"Only thing I say to them is be coachable," Hart said. "They’re great basketball players but even better people. Their character is through the roof, and a lot of times it’s not about who’s the most talented, it’s not about who has the best physical gifts, it’s about character, it’s about heart, it’s about will, and that’s something that these guys have and that’s something that you guys are going to see next year.

"They're all going to have new opportunities, and I guarantee you’re going to see them grow up as people and as basketball players."

Villanova's Josh Hart signs with Jay-Z's Roc Nation Sports

Villanova's Josh Hart signs with Jay-Z's Roc Nation Sports

Villanova guard and NBA draft first-round hopeful Josh Hart has signed with Jay-Z's Roc Nation Sports.

Hart will enter the draft after participating in the NBA combine last year and subsequently pulling his name out to return to Villanova for his senior season.

Hart and the rest of the 'Cats didn't repeat as national champions -- they were upset by 8-seed Wisconsin in the second round of the NCAA Tournament -- but they still finished the year with a 32-4 record and a Big East Tournament title.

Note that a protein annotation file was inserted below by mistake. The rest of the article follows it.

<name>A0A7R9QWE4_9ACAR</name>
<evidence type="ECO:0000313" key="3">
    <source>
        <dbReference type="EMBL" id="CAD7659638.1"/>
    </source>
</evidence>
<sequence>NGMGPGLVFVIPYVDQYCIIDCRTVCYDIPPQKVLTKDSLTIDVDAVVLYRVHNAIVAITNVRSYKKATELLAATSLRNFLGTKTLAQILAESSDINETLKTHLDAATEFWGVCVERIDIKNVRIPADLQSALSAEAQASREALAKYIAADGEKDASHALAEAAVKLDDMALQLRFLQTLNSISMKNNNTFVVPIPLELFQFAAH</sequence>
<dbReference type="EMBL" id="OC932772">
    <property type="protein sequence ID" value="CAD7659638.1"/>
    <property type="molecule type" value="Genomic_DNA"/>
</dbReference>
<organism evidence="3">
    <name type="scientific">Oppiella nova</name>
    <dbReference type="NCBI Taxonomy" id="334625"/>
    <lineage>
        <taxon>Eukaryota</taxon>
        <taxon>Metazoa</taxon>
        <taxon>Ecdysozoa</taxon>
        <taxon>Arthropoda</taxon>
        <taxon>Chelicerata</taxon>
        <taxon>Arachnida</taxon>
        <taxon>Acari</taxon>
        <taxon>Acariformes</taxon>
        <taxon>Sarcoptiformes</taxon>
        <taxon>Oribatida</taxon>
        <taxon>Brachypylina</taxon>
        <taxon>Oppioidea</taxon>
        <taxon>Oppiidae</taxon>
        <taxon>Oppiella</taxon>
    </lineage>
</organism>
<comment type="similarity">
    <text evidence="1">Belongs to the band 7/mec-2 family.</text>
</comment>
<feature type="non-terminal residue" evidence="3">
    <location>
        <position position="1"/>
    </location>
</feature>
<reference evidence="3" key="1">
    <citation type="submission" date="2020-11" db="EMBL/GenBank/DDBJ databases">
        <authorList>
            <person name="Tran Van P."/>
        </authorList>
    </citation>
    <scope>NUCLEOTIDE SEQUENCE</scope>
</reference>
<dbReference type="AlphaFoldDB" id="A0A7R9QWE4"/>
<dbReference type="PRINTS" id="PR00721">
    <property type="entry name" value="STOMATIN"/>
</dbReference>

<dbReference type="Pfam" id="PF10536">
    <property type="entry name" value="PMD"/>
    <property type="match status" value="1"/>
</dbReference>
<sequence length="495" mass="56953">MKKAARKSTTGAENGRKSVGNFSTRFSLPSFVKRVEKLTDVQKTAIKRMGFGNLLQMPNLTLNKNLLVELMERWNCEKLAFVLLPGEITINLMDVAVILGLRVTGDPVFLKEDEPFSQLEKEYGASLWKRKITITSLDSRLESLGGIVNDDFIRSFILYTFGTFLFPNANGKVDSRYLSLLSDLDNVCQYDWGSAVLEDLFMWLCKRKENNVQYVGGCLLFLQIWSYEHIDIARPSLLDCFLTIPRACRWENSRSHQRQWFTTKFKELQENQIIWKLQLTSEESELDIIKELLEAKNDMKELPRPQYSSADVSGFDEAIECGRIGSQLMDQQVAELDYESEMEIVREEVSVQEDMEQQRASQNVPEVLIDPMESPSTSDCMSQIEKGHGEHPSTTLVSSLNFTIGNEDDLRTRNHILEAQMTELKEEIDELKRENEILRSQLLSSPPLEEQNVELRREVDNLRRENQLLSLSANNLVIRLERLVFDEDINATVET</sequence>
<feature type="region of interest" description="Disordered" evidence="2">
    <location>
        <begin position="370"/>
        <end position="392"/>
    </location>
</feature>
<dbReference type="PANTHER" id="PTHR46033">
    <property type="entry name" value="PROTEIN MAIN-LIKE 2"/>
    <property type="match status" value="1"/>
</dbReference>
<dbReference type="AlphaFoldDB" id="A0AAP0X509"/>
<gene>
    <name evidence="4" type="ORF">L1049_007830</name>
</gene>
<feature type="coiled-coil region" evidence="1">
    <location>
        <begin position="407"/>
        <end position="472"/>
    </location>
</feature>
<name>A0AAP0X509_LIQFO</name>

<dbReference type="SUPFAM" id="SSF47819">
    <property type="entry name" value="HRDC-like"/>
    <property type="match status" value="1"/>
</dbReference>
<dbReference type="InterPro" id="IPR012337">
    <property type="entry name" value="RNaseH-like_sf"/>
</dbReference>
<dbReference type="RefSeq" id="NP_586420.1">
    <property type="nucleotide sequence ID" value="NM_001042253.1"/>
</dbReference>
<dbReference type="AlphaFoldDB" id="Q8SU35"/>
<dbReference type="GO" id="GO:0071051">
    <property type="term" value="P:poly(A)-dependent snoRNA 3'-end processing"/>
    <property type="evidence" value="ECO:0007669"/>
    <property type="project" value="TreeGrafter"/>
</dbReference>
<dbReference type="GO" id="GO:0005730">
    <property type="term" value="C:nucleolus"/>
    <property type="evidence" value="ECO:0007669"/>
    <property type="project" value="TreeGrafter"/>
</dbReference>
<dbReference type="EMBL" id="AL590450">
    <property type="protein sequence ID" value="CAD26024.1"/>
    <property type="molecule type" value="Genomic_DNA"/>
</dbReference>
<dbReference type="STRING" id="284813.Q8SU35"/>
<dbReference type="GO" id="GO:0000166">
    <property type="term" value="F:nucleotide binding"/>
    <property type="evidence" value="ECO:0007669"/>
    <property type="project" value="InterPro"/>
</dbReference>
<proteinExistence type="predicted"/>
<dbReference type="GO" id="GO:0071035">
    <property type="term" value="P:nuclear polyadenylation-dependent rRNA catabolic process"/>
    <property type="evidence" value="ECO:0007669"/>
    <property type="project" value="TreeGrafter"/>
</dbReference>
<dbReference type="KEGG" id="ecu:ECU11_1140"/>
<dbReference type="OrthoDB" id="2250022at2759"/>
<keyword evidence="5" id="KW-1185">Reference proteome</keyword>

In his senior year, Hart led Villanova in scoring and rebounding with 18.7 points and 6.4 rebounds per game. He was named Big East player of the Year on March 8.

Hart was also named one of four finalists for the James A. Naismith award, given to the nation's best player. Kansas' Frank Mason III, UCLA's Lonzo Ball and Purdue's Caleb Swanigan join Hart as finalists (see story).

Hart joins a Roc Nation Sports basketball family that now consists of 13 athletes, including Kevin Durant, Justise Winslow, Rudy Gay, Caris Levert, Jeremy Lin, Willie Cauley-Stein, Wilson Chandler, Ty Lawson, Henry Ellenson, Mike Gbinije, Skylar Diggins and James Young.